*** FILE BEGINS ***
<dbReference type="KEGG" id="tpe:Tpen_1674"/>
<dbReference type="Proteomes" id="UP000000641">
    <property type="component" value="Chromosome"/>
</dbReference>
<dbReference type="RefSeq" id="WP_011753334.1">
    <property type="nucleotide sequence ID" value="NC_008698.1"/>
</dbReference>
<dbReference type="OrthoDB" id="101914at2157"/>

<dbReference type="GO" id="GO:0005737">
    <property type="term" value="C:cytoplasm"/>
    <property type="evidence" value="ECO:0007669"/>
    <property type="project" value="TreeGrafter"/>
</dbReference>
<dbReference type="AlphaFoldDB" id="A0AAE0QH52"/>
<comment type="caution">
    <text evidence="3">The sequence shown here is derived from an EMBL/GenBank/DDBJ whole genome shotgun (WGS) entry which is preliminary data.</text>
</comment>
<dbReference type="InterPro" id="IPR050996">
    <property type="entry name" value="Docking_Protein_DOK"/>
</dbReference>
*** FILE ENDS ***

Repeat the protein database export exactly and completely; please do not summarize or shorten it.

<dbReference type="KEGG" id="tpe:Tpen_1674"/>
<dbReference type="Proteomes" id="UP000000641">
    <property type="component" value="Chromosome"/>
</dbReference>
<dbReference type="RefSeq" id="WP_011753334.1">
    <property type="nucleotide sequence ID" value="NC_008698.1"/>
</dbReference>
<dbReference type="OrthoDB" id="101914at2157"/>

<dbReference type="GO" id="GO:0005737">
    <property type="term" value="C:cytoplasm"/>
    <property type="evidence" value="ECO:0007669"/>
    <property type="project" value="TreeGrafter"/>
</dbReference>
<dbReference type="AlphaFoldDB" id="A0AAE0QH52"/>
<comment type="caution">
    <text evidence="3">The sequence shown here is derived from an EMBL/GenBank/DDBJ whole genome shotgun (WGS) entry which is preliminary data.</text>
</comment>
<dbReference type="InterPro" id="IPR050996">
    <property type="entry name" value="Docking_Protein_DOK"/>
</dbReference>